"I had to show them I could play through pain," Ellis added. "I taught myself that you can still go when your team needs you. That's something I prided myself on throughout the year, not being a letdown, not being the worst guy on the defense, still being able to maintain. Maybe not making the game-changing play like I'm used to making, but still being consistent and making the plays when they come to me."

    Still, trying to compensate for the physical limitations and continuing to be an effective player were not objectives that would come easy for Ellis. Graduate assistant coach Cornell Brown, an All-America defensive end for the Hokies in 1995, worked closely with him to show that even with an injured shoulder, Ellis would still be able to utilize different techniques to effectively disrupt the offense's game plan.

    "He helped me open up my game a lot more, and I had to be more versatile and use a lot of things I never even knew you could do at d-line," Ellis said. "Cornell was a big help with that, and he showed me some inside techniques. It was definitely something I had to adjust to. It was a little rough for a while and frustrating, but you're obviously learning something new so you have to take that adjustment time and use it effectively."

    Acknowledging that this was an important transition period in his football career, Ellis remained patient and developed the necessary skills to remain a defensive force on the gridiron. With Brown's assistance, he would finish the year tied for the club lead in sacks (3.5), second in quarterback hurries (15) and tied for second in tackles for loss (7.5) on a defensive unit that would lead the nation in total defense for the second year in a row.

    Once the season ended, Ellis quickly had shoulder surgery and began rehabilitation under the watchful eye of Mike Goforth, assistant director of athletics for athletic training. Now, he is ready to begin his final year at Virginia Tech and go out on top, both academically and athletically. Yes, Ellis is scheduled to graduate in December with a degree in apparel, housing and resource management, a fact both he and his parents are excited about for his future. Their guidance and values were influential in how he faced his obstacles last year.

    "They were always there for the support part," Ellis said. "I probably pushed myself more than they did because I always expected the best out of myself. One thing I learned from them is if you work hard, it will come out well in the end. No one can take how hard you work away from you because as long as you take care of that part, everything else is going to follow through for you."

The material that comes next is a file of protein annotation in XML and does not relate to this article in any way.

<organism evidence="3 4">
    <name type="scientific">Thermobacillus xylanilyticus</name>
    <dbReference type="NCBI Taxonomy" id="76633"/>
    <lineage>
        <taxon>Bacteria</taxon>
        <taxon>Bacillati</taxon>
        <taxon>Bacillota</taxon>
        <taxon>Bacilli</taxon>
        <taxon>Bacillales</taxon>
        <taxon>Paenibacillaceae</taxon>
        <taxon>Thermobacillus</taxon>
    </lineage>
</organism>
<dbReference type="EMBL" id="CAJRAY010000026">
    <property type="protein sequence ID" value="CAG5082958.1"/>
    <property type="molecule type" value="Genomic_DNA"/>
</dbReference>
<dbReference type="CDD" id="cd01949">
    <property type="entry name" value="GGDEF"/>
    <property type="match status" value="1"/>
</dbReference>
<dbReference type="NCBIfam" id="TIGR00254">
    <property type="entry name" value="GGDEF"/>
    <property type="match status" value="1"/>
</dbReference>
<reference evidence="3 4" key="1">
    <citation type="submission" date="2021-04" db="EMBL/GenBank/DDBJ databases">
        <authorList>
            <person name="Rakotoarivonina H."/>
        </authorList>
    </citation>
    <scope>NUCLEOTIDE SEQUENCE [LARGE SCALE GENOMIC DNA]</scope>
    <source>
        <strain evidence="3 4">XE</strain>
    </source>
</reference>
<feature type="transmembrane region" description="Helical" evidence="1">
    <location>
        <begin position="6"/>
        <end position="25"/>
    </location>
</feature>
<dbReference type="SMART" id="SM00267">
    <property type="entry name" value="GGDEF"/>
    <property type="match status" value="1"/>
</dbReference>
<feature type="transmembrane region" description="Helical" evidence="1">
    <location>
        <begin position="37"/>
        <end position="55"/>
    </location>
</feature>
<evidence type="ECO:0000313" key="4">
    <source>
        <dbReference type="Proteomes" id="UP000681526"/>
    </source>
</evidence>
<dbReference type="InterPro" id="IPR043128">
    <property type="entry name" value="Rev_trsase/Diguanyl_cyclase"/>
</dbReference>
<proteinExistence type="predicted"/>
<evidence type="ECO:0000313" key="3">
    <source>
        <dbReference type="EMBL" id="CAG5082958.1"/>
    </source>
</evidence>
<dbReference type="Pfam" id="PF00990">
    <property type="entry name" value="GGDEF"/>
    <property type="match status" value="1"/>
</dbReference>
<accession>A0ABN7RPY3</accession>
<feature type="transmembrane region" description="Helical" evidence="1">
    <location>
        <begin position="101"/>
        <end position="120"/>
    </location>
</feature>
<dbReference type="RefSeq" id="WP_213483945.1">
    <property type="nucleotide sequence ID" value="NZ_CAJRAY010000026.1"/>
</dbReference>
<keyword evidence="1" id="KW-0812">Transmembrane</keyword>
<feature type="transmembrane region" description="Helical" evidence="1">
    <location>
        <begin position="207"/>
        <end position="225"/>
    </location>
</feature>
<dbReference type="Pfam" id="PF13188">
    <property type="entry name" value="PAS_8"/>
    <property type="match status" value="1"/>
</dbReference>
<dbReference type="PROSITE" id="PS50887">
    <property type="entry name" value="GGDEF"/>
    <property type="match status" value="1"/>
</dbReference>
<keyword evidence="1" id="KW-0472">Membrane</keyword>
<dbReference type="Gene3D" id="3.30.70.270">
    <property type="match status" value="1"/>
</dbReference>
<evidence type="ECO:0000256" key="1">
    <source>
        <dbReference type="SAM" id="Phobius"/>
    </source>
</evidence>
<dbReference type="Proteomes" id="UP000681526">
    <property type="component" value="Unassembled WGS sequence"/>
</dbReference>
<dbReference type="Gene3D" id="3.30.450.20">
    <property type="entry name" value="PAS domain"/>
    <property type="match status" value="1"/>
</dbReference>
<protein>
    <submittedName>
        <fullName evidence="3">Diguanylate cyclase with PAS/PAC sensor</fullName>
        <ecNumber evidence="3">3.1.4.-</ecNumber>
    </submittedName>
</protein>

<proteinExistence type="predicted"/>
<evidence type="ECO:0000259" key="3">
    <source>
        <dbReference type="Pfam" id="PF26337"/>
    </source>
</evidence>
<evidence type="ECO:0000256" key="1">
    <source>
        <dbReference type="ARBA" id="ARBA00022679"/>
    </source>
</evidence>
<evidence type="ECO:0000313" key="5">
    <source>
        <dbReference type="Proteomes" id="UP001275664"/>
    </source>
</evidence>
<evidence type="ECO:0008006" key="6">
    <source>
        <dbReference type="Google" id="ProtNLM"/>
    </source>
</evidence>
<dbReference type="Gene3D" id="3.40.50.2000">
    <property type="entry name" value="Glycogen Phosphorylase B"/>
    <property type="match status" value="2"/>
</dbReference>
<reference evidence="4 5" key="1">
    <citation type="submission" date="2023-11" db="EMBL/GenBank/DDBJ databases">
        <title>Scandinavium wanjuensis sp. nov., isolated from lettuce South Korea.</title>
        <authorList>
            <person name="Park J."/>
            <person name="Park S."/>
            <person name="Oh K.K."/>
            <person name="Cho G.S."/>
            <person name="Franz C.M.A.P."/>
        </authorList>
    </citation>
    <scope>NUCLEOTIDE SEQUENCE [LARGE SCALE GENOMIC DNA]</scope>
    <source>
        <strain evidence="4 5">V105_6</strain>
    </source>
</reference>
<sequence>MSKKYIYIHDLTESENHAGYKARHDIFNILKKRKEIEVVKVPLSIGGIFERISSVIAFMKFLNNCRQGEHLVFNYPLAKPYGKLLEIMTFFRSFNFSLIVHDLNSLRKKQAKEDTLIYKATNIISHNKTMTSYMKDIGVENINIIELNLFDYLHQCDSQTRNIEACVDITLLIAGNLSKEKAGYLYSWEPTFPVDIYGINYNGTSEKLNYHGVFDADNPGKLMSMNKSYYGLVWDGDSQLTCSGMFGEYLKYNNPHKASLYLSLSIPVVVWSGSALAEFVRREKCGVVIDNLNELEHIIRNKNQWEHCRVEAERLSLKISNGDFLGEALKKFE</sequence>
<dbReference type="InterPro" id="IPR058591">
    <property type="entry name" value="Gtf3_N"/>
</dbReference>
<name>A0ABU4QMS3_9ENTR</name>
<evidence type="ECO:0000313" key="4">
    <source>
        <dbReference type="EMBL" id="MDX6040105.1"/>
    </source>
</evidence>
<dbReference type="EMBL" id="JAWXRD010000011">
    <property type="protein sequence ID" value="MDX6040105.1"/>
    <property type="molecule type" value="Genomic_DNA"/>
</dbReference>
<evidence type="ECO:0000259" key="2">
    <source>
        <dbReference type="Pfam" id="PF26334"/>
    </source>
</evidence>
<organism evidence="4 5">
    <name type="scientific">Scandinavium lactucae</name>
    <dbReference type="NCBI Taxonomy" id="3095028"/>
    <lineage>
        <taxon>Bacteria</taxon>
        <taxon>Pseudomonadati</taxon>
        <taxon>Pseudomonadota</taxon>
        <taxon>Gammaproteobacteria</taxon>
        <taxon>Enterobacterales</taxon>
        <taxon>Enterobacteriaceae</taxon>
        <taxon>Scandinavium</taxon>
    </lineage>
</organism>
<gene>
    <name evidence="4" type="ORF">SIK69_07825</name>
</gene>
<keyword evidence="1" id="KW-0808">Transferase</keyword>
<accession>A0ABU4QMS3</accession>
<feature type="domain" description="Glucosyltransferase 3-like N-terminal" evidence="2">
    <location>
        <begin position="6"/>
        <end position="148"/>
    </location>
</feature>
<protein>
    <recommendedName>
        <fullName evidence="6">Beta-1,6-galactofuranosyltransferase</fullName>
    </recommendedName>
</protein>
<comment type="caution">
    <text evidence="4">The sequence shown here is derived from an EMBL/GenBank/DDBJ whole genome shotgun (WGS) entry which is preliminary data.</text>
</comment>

With his fellow senior mates from the 2003 recruiting class, including Xavier Adibi, Barry Booker, Vince Hall and Duane Brown, Ellis said that having the No. 1 defense in the country is just one of the many objectives set before the team. The focus is on winning another ACC title and returning to the Bowl Championship Series.

    "The way we see it, we are going to be able to make plays this year and give the fans the season that they deserve for supporting us for so many years," Ellis said. "We have all the competition we want on our schedule this year. There's no loophole. We get to face FSU, a team that we didn't get to play in the past. We get to do everything we want to do this year and show everybody how determined we really are."

    With that determination, Ellis hopes his competitive spirit shines and that he ends the year on top, but he doesn't want fans to worry. While he admits to having previously put a lot of pressure on himself, he has no regrets and adds that he doesn't feel any pressure now, with his individual and team goals set.

    "I would rather have the expectations there than somebody not expect you to do it and then you end up constantly being the underdog," Ellis said. "I'd rather be able to say I'm going to do it and then do it.

    "Last season, it looked like I had a drop-off year, but now it's going to look that much better, because I know how hard I worked, and I know what I looked forward to this year, and I know what to give them."

    Relishing the opportunity to prove himself, he is ready for his last go-around as a Virginia Tech Hokie. Last year had its trials and tribulations, but Ellis believes it's all part of the process.

    "The best way I can describe it is that it's like a rollercoaster," Ellis said. "There are plenty of ups and downs. You're going to do some turns. Sometimes, your back is going to be against the wall, but who doesn't love a rollercoaster? The only way you know whether or not you had a good time is how you come out at the end and how you dealt with the adversity. If you can still smile at the end and say you did a good job, it's all going to be good."